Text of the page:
Real Talk By: Eva
“Forward Unto Dawn”, Halo 4’s series of 20-minute, live-action, promotional videos has started its release. Opening with an enigmatic sequence of a ghost ship drifting through space, the camera zooms to the readouts on the on-board cryostasis chambers, revealing that there is but a single survivor…The action then cuts to (what is presumably) a flashback, of soldiers in a combat situation. Their leader makes a last-minute decision and runs out ahead of his squad, only to be shot squarely in the chest…by a paintball.
The seeming combat situation is in fact, a training program for cadets at the Corbulo Academy of Military Science. The squad leader in question is Thomas Lasky, and we proceed to watch him get chewed out by no less than three separate, superior officers. Lasky comes from a long line of military vets, we learn. His mother is an acting colonel, and his brother is off fighting a war against a group called “the insurrectionists”. But Lasky is not the sort of “Johnny Freedom”, “Born on the 4th of July”, “Lets kick ass and chew bubblegum” sort that you’d expect, despite his military pedigree. He’s full of doubt as to the purpose of the conflict he’s to be fighting in, and makes mock of those who eagerly gobble down the military credo.
He sees the academy as “a way of brainwashing kids and sending them in to exterminate a bunch of overtaxed farmers”. At the same time, it’s clear that he doesn’t want to let his family down, and as his “Hastati Squad” are all the sons and daughters of prominent UN officials, we are to assume that he and the rest of the cadets have been helped into the academy by a healthy dose of nepotism. He also appears to be afflicted by some sort of mysterious illness, as his physique is deteriorating and his body is covered in blisters. This makes Lasky quite an interesting character, and illustrates the surprising amount of storytelling that “Forward Unto Dawn” is able to do in such short installments.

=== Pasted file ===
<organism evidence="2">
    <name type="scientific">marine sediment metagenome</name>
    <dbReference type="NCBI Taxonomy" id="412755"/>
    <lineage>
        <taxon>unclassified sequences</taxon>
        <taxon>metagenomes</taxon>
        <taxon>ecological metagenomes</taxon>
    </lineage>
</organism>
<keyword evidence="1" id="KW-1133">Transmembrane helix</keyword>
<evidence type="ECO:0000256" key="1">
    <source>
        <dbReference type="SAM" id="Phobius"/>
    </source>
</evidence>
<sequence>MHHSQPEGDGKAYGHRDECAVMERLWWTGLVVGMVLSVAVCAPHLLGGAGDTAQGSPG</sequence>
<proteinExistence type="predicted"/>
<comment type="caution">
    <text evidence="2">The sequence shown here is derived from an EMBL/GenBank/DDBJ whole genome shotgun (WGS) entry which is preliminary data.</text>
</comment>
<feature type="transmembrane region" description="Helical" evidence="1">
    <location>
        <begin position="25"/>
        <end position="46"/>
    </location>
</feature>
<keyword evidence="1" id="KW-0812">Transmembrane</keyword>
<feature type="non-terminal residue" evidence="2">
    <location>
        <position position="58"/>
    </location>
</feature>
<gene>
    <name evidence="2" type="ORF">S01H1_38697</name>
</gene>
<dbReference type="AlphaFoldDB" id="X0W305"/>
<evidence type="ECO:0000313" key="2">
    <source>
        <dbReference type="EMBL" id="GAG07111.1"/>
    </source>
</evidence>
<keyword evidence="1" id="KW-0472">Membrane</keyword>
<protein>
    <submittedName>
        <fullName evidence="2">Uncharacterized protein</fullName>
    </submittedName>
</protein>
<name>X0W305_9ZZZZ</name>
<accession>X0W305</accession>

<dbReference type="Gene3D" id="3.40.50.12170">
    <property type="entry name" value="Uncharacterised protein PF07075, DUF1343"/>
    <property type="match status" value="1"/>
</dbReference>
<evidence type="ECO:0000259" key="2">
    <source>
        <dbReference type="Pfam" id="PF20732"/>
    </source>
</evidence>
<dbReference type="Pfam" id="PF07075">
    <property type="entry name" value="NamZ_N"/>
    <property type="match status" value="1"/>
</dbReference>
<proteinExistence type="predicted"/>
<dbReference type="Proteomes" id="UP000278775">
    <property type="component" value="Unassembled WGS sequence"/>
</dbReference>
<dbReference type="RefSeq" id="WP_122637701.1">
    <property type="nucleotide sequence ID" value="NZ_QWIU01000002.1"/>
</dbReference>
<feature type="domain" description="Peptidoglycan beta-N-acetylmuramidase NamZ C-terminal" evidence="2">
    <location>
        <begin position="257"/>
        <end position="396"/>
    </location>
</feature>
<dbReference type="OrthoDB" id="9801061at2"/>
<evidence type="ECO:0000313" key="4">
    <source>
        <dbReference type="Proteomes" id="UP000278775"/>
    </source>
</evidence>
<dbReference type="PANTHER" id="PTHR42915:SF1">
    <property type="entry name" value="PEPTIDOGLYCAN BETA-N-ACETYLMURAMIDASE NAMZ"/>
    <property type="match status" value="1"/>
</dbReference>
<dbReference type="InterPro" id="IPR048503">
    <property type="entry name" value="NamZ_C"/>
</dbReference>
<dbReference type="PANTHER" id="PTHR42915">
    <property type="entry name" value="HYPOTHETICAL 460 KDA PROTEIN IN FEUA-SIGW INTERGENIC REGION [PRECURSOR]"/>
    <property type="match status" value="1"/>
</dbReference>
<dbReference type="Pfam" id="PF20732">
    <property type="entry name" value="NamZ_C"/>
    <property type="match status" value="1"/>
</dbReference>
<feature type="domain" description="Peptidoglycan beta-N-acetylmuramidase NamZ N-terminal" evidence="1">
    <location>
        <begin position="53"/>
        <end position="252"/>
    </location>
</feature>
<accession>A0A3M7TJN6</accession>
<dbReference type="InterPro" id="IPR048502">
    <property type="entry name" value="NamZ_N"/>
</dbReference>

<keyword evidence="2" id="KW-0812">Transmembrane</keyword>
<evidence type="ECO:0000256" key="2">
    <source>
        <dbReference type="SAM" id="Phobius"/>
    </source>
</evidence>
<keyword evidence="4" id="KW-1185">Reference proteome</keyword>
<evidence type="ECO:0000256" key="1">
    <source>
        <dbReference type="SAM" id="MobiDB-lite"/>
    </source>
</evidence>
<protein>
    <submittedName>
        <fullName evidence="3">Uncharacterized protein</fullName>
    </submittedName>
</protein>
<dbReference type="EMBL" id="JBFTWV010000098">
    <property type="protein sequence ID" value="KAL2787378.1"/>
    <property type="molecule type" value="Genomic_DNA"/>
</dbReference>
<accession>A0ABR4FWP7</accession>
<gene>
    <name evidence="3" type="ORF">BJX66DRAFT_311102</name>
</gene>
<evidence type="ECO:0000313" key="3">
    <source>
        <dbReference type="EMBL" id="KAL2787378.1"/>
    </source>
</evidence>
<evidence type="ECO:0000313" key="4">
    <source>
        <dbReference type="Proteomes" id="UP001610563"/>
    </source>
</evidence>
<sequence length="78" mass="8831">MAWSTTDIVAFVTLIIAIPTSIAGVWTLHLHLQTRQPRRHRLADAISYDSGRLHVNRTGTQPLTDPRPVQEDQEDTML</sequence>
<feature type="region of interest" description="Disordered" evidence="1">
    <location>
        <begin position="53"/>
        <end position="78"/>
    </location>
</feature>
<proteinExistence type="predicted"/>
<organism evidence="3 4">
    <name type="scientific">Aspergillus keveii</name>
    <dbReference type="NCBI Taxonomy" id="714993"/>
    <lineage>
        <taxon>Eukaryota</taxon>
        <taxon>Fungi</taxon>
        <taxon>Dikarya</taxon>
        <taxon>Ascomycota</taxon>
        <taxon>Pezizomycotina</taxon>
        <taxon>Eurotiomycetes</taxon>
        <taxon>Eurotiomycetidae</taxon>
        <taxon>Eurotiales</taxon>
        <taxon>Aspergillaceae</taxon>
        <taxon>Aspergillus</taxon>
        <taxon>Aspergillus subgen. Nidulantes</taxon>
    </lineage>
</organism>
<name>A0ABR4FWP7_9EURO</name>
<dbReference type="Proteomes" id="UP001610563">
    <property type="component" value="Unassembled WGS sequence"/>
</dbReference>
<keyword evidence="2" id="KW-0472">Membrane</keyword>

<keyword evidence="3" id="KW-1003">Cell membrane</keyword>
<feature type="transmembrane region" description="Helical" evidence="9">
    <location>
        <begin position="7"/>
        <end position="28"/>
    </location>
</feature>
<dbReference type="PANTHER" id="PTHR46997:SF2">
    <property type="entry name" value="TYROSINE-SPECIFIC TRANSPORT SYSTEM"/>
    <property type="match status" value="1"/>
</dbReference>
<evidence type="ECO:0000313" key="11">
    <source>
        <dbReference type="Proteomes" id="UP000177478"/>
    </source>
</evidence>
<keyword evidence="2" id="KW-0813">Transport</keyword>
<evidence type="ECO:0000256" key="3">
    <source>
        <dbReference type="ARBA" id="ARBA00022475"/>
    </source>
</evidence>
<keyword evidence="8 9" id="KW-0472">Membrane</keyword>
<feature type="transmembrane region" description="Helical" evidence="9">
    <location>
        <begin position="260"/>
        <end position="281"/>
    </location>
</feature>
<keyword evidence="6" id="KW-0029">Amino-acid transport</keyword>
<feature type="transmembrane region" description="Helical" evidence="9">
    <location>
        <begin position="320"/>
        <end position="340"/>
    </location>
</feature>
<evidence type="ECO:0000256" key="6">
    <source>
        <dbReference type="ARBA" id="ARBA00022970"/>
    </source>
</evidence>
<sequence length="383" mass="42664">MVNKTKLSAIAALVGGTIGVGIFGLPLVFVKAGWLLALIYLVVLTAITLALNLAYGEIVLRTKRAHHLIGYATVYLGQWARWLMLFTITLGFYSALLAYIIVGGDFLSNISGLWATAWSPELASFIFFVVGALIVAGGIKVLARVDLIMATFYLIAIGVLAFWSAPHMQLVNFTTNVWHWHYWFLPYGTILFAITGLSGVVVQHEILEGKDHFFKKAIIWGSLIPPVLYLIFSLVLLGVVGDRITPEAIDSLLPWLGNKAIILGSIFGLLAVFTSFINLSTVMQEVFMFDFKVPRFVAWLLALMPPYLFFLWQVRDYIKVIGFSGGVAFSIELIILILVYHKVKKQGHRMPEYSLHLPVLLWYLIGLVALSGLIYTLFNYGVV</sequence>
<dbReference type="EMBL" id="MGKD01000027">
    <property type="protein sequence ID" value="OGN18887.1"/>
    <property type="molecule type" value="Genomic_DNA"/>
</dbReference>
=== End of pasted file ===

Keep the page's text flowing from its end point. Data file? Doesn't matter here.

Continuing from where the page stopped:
The first two episodes have largely dealt with the concept of stepping up and assuming a certain mantle–be it service, leadership, or duty to family. Lasky’s cadet friend, Silva, is much the opposite of him in her philosophies, and seems the sort who wraps herself in the flag. Even so, she offers encouragement to him, and tells him that if he disagrees so much with the direction of the military, it should be all the more incentive for him to rise up to prominence and make the changes that he wants. Some interesting themes are being explored, and the plot goes far beyond a simple commercial for a video game.
The overall aesthetic of the videos reminds me a great deal of the rebuild of Battlestar Galactica, perhaps in all the little details of military life, or in seeing the cadets scrapping, relaxing, or pondering in isolation. One clever bit that I enjoyed was a recruit watching a classified feed from the “helmet-cams” on the battlefield, with the screen showing an overlay suspiciously similar to that of a first-person shooter, complete with hands/weapon hovering in the foreground. I wouldn’t be at all surprised if some of this “footage” was in fact sequences from the Halo 4. Some clever marketing laced into the storytelling.
All in all, I’ve found “Forward Unto Dawn” to vastly exceed my expectations, and it makes for decent entertainment that requires very little commitment of your time. I find myself looking forward to future releases, and wondering about certain unresolved details. What’s with those blisters, Lasky?
Halo 4: “Forward Unto Dawn” (Parts 1 and 2) Gets
Out of Five
-Wheres the Halo Movie at?
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